International Hope measures its success through:

  • feedback from recipient communities; pictures and letters
  • personal reporting by those involved
  • photos of efforts in action

International Hope Canada Inc. has sent supplies and equipment to 47 countries around the world in South and Central America, Asia, the Middle East, Eastern Europe and the African continent.

In 2016, International Hope plans to send five (5) 40 foot containers to areas in need. Shipments are made from April to October; packing takes place during the winter months.

June 2015 - Meeting Highlights

The June Meeting was a social event.   A Picnic was held at Bourkevale Community Centre on Ferry Road in Winnipeg.   “Famous Dave’s” supplied the food; ribs, chicken, potato salad, coleslaw, baked beans, and rolls.  For dessert we had a cake from Costco.  All this for $5.00—it was a great deal!!!  The event was a great success and the food was fabulous.  There were about sixty people in attendance consisting of our members, family and friends.  A good time was had by all and there was great camaraderie.   Doug was helping with the Grey Cup Pool Ticket Distribution.  Cheryl was inviting everyone and passing out information for PPN’s upcoming conference on The Physical and Psychological Aspects of Aging with PPS.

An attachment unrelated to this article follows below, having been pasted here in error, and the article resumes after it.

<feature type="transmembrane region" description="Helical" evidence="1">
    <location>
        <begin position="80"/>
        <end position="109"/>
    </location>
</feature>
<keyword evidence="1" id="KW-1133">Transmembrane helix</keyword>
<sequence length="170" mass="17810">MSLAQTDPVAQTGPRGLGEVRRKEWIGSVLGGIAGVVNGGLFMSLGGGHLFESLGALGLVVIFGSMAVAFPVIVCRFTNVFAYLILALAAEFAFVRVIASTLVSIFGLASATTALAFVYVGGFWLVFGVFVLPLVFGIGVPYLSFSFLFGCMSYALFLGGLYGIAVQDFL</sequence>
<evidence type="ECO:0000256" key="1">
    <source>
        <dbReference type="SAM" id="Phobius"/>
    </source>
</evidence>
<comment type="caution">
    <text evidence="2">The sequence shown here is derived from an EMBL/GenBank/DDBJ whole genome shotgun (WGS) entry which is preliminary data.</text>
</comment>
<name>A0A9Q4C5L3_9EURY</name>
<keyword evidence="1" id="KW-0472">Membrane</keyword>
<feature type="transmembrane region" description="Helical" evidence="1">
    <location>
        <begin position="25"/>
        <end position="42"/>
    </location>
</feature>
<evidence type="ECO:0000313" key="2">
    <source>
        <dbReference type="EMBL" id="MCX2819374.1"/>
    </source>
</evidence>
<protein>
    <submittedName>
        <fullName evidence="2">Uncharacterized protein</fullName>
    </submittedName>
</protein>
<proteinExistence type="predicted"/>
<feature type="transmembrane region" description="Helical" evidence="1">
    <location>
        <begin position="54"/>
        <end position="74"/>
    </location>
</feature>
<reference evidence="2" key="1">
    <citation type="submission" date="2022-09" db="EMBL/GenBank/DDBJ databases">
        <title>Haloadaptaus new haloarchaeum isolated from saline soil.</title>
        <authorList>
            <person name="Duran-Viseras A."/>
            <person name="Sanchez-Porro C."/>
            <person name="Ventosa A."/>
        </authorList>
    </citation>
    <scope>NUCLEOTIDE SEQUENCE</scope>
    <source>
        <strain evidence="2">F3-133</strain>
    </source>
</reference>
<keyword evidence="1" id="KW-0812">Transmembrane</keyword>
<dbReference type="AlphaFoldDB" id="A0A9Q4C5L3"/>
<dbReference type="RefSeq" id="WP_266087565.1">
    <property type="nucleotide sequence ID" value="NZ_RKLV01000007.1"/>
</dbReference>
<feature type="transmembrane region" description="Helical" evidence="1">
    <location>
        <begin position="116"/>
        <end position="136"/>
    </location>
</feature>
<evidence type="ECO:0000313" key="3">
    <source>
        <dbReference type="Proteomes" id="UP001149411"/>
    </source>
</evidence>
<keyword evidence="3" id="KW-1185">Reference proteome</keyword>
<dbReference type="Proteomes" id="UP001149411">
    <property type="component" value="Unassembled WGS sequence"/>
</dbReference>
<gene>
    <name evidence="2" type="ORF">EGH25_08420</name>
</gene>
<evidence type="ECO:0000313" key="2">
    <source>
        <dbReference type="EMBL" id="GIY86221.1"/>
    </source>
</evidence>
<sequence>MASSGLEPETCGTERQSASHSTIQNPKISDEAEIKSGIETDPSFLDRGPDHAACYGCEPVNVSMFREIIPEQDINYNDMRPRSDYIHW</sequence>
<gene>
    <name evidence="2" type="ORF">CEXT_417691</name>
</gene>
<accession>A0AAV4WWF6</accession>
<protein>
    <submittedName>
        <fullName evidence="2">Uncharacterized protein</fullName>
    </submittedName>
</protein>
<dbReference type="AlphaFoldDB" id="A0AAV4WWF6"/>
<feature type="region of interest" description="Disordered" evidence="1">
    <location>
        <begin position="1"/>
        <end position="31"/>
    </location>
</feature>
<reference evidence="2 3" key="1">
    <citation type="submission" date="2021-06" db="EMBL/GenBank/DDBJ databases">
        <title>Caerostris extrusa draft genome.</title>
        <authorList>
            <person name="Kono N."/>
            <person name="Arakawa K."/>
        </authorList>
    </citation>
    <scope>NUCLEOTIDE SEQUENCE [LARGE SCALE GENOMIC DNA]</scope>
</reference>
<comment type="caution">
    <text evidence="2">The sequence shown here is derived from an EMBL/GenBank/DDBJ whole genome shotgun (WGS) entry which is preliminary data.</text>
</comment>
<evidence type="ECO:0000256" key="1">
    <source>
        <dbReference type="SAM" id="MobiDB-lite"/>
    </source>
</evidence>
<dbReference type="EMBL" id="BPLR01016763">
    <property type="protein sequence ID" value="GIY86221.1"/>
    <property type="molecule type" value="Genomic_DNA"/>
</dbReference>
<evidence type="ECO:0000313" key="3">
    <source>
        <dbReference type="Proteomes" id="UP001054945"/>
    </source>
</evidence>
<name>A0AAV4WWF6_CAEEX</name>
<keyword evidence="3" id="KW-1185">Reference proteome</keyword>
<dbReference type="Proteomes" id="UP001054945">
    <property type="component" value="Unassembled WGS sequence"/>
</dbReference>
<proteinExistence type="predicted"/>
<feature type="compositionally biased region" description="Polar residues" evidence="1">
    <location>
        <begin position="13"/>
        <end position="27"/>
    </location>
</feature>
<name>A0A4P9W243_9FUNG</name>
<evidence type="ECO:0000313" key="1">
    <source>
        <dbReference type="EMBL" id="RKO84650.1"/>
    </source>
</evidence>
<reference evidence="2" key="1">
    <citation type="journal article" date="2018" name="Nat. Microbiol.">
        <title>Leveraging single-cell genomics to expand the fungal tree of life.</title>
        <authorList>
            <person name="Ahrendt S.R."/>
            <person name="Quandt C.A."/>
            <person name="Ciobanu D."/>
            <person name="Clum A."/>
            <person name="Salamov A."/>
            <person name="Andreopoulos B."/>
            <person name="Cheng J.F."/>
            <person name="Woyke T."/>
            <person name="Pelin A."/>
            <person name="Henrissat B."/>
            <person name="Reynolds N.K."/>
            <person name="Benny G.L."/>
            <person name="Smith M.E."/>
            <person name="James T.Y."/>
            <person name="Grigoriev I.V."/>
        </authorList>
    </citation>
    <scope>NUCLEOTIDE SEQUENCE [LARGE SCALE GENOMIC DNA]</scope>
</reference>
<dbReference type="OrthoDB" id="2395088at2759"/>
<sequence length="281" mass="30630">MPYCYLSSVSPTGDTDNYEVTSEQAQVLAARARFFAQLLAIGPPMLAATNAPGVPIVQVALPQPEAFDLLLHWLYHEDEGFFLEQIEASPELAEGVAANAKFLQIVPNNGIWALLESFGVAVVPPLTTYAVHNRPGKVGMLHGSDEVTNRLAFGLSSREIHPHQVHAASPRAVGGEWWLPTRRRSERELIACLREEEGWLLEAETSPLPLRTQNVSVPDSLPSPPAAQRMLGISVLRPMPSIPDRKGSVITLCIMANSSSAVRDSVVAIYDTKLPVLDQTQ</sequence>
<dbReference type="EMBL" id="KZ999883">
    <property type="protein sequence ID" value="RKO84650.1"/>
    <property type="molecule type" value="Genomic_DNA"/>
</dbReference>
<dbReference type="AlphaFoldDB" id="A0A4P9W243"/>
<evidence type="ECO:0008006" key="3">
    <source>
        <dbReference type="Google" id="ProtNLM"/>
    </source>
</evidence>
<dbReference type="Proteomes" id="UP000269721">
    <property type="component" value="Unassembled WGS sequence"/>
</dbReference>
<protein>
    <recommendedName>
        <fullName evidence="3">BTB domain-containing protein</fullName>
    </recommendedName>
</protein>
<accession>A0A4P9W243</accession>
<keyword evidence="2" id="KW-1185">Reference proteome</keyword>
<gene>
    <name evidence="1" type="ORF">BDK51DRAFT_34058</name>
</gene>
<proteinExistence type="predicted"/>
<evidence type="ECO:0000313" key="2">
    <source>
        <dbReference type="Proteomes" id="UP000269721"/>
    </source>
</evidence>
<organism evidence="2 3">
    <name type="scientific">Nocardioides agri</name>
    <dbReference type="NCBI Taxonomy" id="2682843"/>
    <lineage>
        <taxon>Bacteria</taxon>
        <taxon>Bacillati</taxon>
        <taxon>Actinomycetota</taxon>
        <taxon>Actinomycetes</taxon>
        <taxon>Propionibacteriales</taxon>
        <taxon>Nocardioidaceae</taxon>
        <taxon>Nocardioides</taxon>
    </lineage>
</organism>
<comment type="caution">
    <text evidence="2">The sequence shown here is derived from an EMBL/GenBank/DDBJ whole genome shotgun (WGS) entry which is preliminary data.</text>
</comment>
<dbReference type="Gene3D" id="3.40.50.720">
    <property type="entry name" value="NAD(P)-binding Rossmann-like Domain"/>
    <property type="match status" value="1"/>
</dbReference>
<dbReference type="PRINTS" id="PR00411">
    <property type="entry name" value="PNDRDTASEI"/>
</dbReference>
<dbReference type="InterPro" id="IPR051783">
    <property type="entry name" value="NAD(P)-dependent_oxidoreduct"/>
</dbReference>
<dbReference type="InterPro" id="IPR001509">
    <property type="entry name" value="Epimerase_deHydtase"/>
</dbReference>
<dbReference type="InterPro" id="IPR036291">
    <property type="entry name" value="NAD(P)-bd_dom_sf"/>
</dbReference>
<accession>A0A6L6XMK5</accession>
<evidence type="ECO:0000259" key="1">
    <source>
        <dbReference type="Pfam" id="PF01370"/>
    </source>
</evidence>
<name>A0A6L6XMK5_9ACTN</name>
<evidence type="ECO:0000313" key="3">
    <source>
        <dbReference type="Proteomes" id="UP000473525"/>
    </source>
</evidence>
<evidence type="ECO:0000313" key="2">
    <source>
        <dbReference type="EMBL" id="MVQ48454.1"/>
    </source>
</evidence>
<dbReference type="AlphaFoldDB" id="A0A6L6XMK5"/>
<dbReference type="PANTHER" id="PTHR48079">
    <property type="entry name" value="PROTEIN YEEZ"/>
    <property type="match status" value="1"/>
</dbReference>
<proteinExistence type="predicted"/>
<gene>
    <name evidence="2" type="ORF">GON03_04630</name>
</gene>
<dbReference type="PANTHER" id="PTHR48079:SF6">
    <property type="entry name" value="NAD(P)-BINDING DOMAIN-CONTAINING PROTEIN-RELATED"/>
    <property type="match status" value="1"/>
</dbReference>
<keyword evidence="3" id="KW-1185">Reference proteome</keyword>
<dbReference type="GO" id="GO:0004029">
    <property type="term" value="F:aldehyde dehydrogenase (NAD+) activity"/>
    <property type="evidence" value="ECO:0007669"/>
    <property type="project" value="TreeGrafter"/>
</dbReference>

May 2015 - Meeting Highlights

Guest Presenter:  Lawyer, Heather Dixon, L.L.B.
Presented on:  Health Care Directives, Power of Attorney, Wills 

Heather Dixon, L.L.B. is a lawyer that specializes in Elder Law, Wills and Estates.  Heather served on the Board of Alzheimer Society of MB for 12 yrs. and Alzheimer Society of Canada for 6 yrs. It was here that she found her passion in the field of Elder Law. As a result in 2000 Dixon Law Office was formed with a focus on this new emerging area of practice, Elder Law.   In 2002 Heather received the Queen's Golden Jubilee medal for her work with Alzheimer Canada.  In June 2013, Heather became of   counsel to Pullan Kammerloch Frohlinger.   As counsel to the firm she can share her knowledge and experience with all members of the firm, its lawyers and clients on Elder Law issues. 
Heather emphasized what was important in preparing our individual futures in an aging population - the focus on BEING PREPARED! 

Heather explained this preparation process beginning with what we do while we are living and of sound mind.

  1. Health Care Directive – a MUST for everyone to have the right to appoint someone to speak on your behalf/make decisions for you when you are not able – that person becomes known as your “Proxy”. When naming anyone on any document, be sure you have spoken with them clearly about it and have their consent. Speak with them about your needs and wishes and write them down together should you be unable to care for yourself at some point.

    A simple form is available on the internet by Googling Health Care Directive Manitoba – on that page there will be a link to the form which can then be printed for use. You do not need a lawyer for this form; it is free of charge and legally binding. A witness is optional – not mandatory.

- Naming a Proxy – option to give two names if desired

 - For the question “Do you want them to act jointly?” Always check off “consecutively” to avoid any conflicts that might arise when making decisions for your life.

-Treatment instructions:  Heather advised that rather than try and write all the details on this form, simply write “Proxy must be consulted to discuss details as he/she will be making all the decisions.”